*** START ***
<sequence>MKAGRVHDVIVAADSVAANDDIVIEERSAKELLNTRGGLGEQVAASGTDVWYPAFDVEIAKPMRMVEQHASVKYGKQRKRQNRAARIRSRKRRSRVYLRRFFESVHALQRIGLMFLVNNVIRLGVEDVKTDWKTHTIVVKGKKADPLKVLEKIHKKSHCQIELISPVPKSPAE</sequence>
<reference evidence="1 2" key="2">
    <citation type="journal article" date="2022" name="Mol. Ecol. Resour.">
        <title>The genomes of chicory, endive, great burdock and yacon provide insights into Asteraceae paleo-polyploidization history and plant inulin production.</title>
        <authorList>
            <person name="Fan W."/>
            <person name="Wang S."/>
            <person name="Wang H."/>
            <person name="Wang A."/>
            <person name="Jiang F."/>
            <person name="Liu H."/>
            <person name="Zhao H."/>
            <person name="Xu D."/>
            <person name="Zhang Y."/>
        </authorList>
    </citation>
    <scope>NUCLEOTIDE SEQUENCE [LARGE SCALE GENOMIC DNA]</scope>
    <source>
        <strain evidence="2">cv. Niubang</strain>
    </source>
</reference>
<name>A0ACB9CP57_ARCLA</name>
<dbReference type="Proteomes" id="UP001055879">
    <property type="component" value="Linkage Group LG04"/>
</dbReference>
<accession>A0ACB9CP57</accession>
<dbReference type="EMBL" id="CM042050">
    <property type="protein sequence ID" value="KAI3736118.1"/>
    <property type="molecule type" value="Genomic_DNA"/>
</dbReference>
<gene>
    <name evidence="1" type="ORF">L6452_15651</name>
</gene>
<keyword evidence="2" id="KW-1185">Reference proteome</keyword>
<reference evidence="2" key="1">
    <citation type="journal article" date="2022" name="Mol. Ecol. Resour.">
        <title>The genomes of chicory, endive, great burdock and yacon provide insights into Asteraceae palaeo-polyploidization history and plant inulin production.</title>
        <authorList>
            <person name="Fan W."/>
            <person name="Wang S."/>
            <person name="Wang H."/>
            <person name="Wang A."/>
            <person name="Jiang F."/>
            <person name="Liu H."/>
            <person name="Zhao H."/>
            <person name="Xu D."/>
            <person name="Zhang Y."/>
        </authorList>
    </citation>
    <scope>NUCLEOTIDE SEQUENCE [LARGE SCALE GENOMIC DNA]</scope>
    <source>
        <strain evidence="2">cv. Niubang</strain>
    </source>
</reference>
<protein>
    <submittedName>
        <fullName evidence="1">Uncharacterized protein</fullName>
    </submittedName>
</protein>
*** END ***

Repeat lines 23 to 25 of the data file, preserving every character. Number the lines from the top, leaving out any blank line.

<dbReference type="Proteomes" id="UP001055879">
    <property type="component" value="Linkage Group LG04"/>
</dbReference>